64.4 Saturday, Jan. 5 Flight with Winglets in Stick Insects ZENG, Y*; NUNNS, H; DUDLEY, H; Univ. of California, Berkeley; Univ. of California, Berkeley; Univ. of California, Berkeley firstname.lastname@example.org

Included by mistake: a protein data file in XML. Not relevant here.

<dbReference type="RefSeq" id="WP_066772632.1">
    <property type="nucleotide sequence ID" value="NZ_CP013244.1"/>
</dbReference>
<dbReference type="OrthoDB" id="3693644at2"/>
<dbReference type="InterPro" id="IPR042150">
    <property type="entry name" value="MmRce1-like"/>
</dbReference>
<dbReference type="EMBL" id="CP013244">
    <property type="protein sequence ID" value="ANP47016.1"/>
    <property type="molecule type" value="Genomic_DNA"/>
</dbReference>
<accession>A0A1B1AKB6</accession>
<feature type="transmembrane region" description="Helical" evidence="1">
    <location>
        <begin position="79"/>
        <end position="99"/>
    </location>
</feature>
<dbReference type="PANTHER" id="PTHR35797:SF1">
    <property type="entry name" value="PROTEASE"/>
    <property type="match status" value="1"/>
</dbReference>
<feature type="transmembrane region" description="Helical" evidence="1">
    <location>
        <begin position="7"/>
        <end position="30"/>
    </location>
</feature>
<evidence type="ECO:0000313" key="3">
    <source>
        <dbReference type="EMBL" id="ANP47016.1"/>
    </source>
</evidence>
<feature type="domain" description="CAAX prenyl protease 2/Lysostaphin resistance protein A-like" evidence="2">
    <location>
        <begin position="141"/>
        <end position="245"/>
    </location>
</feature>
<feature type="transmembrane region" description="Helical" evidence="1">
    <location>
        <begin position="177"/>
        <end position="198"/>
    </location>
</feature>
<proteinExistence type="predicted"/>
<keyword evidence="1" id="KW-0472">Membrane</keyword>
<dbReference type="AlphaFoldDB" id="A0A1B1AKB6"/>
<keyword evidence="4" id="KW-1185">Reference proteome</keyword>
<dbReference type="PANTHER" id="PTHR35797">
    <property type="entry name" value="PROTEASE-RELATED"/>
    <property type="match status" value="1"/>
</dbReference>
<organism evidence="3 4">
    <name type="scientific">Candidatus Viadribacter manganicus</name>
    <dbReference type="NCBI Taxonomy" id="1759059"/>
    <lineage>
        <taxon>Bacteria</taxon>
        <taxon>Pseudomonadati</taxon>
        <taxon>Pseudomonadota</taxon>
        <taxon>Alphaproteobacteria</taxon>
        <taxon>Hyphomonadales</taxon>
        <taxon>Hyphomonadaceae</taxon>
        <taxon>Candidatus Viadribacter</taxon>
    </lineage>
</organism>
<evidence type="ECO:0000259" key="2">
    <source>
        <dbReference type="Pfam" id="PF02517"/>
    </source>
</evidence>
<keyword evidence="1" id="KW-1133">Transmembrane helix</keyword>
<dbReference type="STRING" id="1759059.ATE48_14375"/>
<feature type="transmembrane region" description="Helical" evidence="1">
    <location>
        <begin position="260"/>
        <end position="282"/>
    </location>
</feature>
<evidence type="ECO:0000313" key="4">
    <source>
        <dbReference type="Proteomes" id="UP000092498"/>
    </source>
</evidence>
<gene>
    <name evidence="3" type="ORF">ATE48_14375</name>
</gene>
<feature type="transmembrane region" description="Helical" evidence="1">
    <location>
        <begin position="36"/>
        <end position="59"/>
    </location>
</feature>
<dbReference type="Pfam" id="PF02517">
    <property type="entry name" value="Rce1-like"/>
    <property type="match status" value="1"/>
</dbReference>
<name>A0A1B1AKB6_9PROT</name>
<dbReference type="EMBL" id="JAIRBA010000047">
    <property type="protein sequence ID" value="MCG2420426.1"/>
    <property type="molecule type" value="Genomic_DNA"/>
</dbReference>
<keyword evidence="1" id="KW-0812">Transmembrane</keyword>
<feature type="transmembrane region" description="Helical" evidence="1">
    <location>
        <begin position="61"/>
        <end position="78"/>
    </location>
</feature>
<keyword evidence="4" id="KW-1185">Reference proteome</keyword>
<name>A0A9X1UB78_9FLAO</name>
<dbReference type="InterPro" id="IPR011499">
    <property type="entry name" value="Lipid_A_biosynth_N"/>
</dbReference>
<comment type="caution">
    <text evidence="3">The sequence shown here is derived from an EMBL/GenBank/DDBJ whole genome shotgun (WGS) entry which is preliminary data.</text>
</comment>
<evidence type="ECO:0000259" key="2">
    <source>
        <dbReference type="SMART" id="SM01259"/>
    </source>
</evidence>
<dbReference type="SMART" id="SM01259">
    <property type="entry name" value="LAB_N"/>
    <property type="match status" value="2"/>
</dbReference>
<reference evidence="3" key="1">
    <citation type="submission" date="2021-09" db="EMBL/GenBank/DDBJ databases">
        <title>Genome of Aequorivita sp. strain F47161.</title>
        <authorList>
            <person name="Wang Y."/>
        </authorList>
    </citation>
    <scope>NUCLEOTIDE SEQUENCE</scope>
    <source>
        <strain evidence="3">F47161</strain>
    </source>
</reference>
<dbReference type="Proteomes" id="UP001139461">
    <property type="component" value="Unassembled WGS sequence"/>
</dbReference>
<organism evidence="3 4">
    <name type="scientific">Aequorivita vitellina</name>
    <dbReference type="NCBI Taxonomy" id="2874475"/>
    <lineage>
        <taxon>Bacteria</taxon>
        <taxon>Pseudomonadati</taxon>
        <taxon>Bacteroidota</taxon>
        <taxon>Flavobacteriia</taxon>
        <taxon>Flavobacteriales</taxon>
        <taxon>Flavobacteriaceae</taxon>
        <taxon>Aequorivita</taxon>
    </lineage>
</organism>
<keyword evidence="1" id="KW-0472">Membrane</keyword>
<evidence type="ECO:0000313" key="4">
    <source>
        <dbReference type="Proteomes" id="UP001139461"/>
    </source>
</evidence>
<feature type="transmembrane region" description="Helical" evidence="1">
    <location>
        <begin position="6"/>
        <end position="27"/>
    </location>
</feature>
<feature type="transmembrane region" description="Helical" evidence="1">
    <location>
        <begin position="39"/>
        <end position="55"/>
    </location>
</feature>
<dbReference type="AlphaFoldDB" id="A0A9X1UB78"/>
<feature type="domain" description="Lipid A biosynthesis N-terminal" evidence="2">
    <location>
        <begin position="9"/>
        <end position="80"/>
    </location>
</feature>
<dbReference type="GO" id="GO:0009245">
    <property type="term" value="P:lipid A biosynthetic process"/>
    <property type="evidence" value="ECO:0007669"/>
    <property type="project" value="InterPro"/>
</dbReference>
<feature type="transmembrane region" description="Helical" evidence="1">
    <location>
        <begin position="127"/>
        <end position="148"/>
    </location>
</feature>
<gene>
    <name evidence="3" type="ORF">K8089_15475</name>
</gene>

The stick insects (Insecta: Phasmatodea) exhibit remarkable variation in wing size and flapping kinematics across a wide spectrum of aerial performance, from flapping flight to complete flightlessness. How species with intermediate-sized wings fly is thus key for understanding the transition between flapping flight and flightlessness in nature. We compared different forward flights in both transport efficiency and details of wing and body kinematics, and used conservative models to address the aerodynamic output of different wings. Our analyses showed that the average wing force production with respect to body weight is important for determining the incline angle of equilibrium flight. Incipient flapping in intermediate-sized wings show reduced lift generation and power efficiency than flapping of fully developed wings. Furthermore, we modeled the distribution of material properties on wings based on experimental measurements from wings of selected species, and used computational simulation to explain the major types of dynamic deformation observed in flight performances characteristic of different sized wings.